In the Netherlands the jurisprudence and professional literature currently is dominated by the right of the suspect to have a lawyer present during a police interrogation. Until now there were no consequences if this right would not be effected during the investigation phase, as this right was not accepted as a right of the defendant. In hindsight the Salduz jurisprudence – which in the Netherlands ultimately set the norm that is was a procedural right of a suspect that he could consult a lawyer before his police interrogation – of the ECHR in 2009 has set this development in motion. In our opinion this right derives from article 6 ECHR and was violated all along just without any consequences. However the Salduz jurisprudence of the ECHR resulted – after a few years of challenging the interpretation of the Dutch lower courts – in the decision of the Supreme Court in the Netherlands that if a suspect did not get the opportunity to consult a lawyer before a police interrogation the consequence should be that the statement of that interrogation should be excluded from the evidence in the case file based on article 359a Criminal Procedural Code.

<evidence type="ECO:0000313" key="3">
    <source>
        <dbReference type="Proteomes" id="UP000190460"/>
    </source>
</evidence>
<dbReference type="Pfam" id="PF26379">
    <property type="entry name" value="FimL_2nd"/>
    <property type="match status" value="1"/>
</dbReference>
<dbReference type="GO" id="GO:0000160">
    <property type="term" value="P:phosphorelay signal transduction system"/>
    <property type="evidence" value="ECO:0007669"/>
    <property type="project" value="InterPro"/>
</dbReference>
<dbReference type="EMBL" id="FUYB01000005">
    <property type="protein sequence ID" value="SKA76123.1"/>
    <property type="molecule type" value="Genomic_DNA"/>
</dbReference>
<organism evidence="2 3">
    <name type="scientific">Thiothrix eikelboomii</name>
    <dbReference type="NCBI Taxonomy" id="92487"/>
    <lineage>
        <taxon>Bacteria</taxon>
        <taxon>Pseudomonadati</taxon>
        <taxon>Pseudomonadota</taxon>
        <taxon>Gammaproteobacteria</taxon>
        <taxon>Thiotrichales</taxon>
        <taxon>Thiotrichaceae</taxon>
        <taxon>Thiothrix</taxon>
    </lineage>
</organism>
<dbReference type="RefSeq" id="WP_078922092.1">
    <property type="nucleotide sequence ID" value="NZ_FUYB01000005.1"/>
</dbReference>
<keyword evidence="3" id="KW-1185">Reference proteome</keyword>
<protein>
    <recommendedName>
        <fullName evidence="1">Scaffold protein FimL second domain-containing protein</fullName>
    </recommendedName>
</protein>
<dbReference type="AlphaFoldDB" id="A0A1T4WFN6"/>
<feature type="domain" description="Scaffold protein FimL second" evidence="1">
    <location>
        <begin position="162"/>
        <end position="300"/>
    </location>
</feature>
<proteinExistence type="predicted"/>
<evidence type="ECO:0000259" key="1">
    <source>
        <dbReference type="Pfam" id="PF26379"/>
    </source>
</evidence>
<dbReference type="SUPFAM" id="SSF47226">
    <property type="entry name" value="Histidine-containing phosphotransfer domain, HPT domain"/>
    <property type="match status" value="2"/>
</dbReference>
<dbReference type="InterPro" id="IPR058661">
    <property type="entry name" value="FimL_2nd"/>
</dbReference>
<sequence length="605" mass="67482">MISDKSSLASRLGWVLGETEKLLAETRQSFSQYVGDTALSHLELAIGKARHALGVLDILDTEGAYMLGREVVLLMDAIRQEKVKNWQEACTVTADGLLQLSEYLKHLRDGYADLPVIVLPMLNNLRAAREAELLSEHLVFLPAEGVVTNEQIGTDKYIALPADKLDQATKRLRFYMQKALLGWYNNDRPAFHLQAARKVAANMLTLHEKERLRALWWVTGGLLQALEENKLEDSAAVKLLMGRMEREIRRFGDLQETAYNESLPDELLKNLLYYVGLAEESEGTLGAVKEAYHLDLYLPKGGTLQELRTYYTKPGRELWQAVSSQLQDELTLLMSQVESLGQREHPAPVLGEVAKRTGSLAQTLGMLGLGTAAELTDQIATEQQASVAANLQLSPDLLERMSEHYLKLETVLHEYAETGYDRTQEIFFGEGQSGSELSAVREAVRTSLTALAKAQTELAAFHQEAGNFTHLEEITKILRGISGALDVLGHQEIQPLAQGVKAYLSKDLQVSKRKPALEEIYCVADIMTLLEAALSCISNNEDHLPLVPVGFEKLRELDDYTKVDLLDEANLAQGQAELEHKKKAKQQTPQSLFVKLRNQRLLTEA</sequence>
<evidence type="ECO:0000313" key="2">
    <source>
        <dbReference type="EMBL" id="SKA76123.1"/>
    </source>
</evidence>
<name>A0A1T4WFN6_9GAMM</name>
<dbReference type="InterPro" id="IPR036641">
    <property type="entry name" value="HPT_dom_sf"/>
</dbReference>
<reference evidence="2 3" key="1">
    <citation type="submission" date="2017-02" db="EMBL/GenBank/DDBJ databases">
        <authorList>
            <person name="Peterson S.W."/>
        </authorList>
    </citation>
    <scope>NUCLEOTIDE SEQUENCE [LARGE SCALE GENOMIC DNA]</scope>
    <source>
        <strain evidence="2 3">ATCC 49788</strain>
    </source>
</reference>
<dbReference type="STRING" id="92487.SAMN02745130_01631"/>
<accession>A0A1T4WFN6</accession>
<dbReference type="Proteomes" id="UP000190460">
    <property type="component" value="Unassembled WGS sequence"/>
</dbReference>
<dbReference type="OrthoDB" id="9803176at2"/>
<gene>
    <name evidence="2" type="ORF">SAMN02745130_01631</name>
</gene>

Just before last Christmas the Supreme Court in the Netherlands took this further and decided that as of 1 March 2016 every suspect also has the right to have a lawyer present during the police interrogation. The Supreme Court states that the right of a suspect to the presence of a lawyer during the police interrogation cannot directly be withdrawn from the jurisprudence of the ECHR – Navone v. Monaco – nor from the Directive from the European Parlement and the European Union of 22 October 2013 as this Directive has not yet been implemented in the Dutch law. The Directive prescribes that a suspect has the right to a lawyer during the police interrogation in criminal procedures and during procedures concerning the European arrest warrant. The Supreme Court earlier has summoned the legislator to implement this Directive in the national law. The Supreme Court now concludes that the Directive has to be implemented in the national law in November 2016 at the latest. Because of these developments the Supreme Court assumes that various measures already have been taken by the investigation authorities in the Netherlands and therefore as of 1 March 2016 the right to a lawyer during an interrogation has to be effected.  If per this date suspects are not granted the right of legal aid during an interrogation this qualifies as an omission in the investigation. The consequence of that omission should be determined based on the severity of the omission in the specific case. Until November 2016 the consequence not necessarily has to be exclusion of the statement of the suspect from the casefile. However this is a possible consequence. This example shows that, in the first place, The Netherlands needs Europe to set the norms of some basic fair trial rights. Second, it shows that the Supreme Court continues to be cautious to connect consequences to violations of these fundamental rights. This cautiousness in our opinion paves the way to more violations.